Our work in India and Bangladesh shows that taking such measures can help farmers overcome climate shocks and quickly return to producing food.

Around the world, farms of less than two hectares account for 28–31% of global crop production. We have to ensure that the poorest in society are not left behind, and that women farmers or tenant smallholders without land and water rights of their own benefit too. Women alone make up 43 per cent of the agricultural labor force globally and in developing countries.

Transforming food systems calls for collaboration between a wide range of actors, working at scales from farmer’s fields to global initiatives. We must not forget, for example, the energy sector that is involved in powering irrigation or the finance providers needed to help farmers buy seed or insure their crops against floods.

And with food production connecting people, nature and economy in complex ways, we must be mindful of trade-offs when adopting particular strategies.

Ultimately, we need to address weak and fragmented governance within water management. This is because institutions that can accelerate water productivity gains in agriculture, deliver safe water to people, reduce risks from floods and droughts, and sustainably manage water-rich ecosystems, are fundamental to successfully changing food systems for the better.

Ensuring our future global population is well-nourished calls for action on food production, climate change, health and biodiversity loss – and water flows through them all.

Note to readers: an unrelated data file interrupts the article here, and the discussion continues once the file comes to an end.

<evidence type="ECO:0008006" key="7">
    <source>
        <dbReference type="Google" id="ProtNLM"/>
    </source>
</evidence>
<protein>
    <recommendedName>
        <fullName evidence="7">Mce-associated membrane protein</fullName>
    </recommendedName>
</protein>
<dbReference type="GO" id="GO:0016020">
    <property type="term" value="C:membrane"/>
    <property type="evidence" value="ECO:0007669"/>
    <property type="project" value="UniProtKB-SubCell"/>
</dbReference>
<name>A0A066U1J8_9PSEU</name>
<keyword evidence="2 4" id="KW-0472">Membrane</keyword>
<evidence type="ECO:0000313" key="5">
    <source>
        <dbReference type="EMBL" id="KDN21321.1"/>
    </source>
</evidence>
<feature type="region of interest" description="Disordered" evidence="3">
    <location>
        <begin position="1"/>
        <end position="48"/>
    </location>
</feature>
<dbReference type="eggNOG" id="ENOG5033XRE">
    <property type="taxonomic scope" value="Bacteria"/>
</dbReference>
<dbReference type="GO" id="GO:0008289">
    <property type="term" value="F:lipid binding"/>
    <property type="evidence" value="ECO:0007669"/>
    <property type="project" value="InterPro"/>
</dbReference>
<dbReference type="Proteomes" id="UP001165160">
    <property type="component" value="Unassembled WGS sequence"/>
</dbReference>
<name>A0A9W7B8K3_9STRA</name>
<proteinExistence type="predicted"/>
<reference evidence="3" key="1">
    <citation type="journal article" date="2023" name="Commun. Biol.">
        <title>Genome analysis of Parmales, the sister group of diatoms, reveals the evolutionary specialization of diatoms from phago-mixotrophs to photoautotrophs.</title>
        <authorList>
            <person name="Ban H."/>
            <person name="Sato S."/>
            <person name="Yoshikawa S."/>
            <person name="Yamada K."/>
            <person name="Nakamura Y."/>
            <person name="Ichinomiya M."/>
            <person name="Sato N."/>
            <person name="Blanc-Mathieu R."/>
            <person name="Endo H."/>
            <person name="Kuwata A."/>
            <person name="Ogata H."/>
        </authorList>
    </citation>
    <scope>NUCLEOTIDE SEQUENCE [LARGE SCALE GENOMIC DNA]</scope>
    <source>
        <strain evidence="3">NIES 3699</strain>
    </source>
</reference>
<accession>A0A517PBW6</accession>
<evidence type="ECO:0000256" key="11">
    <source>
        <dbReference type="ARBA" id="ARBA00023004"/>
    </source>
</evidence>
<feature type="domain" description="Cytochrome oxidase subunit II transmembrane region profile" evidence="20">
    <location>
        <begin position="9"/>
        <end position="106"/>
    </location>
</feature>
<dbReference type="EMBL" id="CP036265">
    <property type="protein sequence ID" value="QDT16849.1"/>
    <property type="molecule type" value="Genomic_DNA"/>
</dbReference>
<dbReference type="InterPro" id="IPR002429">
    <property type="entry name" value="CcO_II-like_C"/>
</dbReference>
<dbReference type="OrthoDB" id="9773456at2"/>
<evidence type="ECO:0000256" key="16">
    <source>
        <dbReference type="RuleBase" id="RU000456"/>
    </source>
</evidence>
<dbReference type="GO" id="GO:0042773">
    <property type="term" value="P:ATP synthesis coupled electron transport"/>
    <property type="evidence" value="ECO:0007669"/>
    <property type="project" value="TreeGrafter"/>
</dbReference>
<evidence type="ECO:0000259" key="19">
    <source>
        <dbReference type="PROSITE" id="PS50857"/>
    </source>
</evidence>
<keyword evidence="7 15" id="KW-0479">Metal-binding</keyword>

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NESFAS Partner Communities Celebrate World Food Day

World Food Day celebration at Pyngkya, East Khasi Hills

By Damica M Mawlong
Oct 19 2020 (IPS-Partners)

World Food Day, a day dedicated to tackle world hunger, is annually celebrated on October 16, 2020 globally. To commemorate this day, the North East Slow Food and Agrobiodiversity Society (NESFAS) along with its partner organisations — Society for Urban and Rural Empowerment (SURE) and North East Network (NEN), Nagaland — hosted several programmes across 27 communities in Meghalaya and Nagaland. It may be mentioned here that all government SOPs and measures were followed during the events.

In his message from Rome, NESFAS chairman and coordinator of The Indigenous Partnership, Phrang Roy said, “As we celebrate the World Food Day with our 130 indigenous partner communities of North East India and as we work to ‘grow, nourish and sustain, together’, let us remind ourselves that in areas where our traditional culture, our oral traditions, our living in balance with nature and with each other have been upheld, we have prospered.” He added, “ This World Food Day is therefore an opportunity for us, as indigenous peoples, to show and tell to our national and international leaders that our traditional indigenous food systems and our biological and cultural diversity are crucial instruments for a more caring and sustainable world.”

Keeping in mind the theme for this year’s celebration — Grow, Nourish, Sustain. Together — at Pyngkya (East Khasi Hills), community members hosted a Food Group treasure hunt for the children wherein the participants were divided into three groups. The children were then sent to the nearby forest and cultivation fields, along with adults, to forage the 10 food groups under one hour.